When I was in Lohardaga they asked me, how many of the children became missionaries. Half of them did, they all did some kind of work in the church. Louise, the oldest was a missionary i n Chattisghar. Her father helped also start the leprosy asylum in Chandkhuri. Standing in the back was the oldest son, who was a doctor. He came to Purulia for one year and then went to Mexico as a missionary. Marie was here in Purulia as a missionary with her husband Paul Wagner. On the left seated is Frieda, she went to Africa to be a missionary. Gushie standing on the left was in Ranchi as a missionary, and came back between the wars (after WWI).She was married to Martin Prehn. The sons all went to Seminary in America. One son standing on the far right died a few years after this pucture.Behind him on the right this son became very bitter and fell away from the church. And he died in the war, WWI. Interestingly enough, he died on the same battlefield where my mother’s father was fighting on the American side. So on one side my mother’s father, and on the other side, my great uncle. This happens all the time in war. As in the Pakistan-India wars brothers are made to fight each other. It is always like this in war. Yes, only two were pastors.
Before launching into this next part of the 2 lectures I gave at Navin Doman Theological Seminary in Malar, near Ranchi, I just wanted to make a few comments.
Every time I have visited Jharkhand I've had the great pleasure to meet Bishop Nirmal Minz and his wife Parakleeta. Bishop Minz has been a long standing pillar in the Adivasi community. His wife was educated in Germany, and so despite her Parkinsons disease she has translated into Hindi a history that was written by Ferdinand Hahn in 1895 celebrating the fifty years of the Gossner Mission in Chota Nagpur. I look forward to seeing hee important work published along with the amazing photos. Most of the photos I use in my lecture come from that book. I do wish I had spent more time finding out what she has written about the organization of the church. Perhaps there is something more that can be added to what I said in this part of the lecture. Or perhaps there are some points of clarification that need to be made. In this portion of my lecture, but I wish to qualify that more research is needed in this area of church organization structure.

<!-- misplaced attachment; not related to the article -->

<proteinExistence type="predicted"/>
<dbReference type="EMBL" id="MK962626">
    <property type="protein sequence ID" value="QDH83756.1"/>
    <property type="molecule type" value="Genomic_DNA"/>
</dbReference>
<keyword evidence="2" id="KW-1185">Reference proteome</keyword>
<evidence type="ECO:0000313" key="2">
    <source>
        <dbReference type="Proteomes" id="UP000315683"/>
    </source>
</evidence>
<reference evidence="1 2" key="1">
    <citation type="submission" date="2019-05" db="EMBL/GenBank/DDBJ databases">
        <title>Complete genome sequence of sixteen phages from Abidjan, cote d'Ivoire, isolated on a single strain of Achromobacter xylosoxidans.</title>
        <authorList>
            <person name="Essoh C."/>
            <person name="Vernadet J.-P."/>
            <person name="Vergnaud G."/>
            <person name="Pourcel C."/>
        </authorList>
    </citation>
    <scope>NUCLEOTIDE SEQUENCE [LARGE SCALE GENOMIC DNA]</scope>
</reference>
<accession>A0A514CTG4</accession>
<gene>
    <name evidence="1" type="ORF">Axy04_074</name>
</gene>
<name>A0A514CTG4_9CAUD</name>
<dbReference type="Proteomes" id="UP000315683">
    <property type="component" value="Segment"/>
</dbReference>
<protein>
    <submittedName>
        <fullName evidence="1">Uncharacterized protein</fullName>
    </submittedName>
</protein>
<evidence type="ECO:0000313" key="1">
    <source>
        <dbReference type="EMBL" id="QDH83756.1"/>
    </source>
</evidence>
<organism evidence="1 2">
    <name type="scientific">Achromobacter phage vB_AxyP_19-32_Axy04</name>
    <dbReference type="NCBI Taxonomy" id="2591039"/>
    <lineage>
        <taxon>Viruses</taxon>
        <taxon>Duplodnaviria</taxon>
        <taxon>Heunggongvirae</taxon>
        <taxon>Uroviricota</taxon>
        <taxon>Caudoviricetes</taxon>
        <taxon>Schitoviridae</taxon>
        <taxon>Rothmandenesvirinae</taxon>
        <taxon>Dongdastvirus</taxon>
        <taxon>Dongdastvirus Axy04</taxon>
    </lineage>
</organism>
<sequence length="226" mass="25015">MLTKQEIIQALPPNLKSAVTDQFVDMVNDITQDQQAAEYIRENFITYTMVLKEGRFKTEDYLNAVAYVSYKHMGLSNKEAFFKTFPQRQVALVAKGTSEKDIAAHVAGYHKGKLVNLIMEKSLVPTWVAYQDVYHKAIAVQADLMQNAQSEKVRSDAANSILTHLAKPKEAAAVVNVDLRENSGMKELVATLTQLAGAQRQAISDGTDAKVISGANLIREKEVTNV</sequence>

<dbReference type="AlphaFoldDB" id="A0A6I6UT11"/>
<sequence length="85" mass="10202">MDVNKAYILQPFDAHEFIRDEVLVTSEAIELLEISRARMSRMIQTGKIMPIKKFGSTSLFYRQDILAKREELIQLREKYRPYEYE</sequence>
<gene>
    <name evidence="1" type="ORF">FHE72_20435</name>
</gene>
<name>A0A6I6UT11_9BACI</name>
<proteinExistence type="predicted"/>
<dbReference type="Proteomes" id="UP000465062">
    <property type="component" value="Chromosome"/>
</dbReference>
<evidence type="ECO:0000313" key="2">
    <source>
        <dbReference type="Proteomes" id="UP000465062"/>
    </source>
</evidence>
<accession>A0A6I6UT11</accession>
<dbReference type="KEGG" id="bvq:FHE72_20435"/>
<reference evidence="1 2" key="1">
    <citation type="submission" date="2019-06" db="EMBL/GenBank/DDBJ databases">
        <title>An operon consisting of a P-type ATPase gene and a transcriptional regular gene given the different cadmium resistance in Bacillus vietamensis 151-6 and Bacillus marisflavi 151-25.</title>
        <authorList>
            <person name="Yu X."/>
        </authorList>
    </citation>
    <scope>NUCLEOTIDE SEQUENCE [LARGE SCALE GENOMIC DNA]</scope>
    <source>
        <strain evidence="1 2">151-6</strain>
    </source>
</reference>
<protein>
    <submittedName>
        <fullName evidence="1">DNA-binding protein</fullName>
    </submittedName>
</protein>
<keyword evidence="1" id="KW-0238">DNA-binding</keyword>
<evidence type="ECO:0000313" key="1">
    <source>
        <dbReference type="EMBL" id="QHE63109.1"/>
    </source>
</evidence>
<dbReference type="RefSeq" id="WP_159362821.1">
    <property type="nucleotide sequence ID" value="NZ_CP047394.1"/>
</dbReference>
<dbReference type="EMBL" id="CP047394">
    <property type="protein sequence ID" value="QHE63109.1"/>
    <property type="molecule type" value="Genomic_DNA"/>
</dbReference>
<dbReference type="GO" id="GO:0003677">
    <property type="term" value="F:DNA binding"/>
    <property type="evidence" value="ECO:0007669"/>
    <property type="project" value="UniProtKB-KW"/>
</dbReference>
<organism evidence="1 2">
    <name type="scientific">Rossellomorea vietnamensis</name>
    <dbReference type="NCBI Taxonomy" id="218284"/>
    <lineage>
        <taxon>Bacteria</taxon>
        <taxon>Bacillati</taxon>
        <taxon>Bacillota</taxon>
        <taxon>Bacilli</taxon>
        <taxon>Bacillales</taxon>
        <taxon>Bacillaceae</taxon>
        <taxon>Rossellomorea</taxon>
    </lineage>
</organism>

In case you want to read the previous Parts first before this part:
Let me break down this part of the lecture into different categories
1. The Missionary (Mission) and the church
2. civil responsibility
6 The Pnachayat.
7. annual conference
The histories written in old German, that my father recently translated into English, suggest that Christianity was spreading among the Adivasi, primarily through the people themselves. The missionaries had come and presented the Gospel message of Christ (see photo below left preaching at a Mela), but the people themselves spread the message into remote regions. Then the missionaries ensured that seekers would be well taught what being a christian means (again through the Adivasi Christians) before verifying genuine belief and carrying out baptising. Their work of oversight over the church from the beginning had an ultimate goal that the people themselves would govern themselves and be self sufficient.
Ferdinand Hahn was also concerned about the Civil governance of the people in the community at large (not only the Christians). He played an important role of setting up Lohardaga's Town Council and was elected it's first President. The organization of the council was president, secretary, treasurer, like typical German organization. I doubt many towns have such a structure. In the photo above right you can see in the picture that the municiple government was a representation of quite a diverse number of people who lived in Lohardaga in 1888.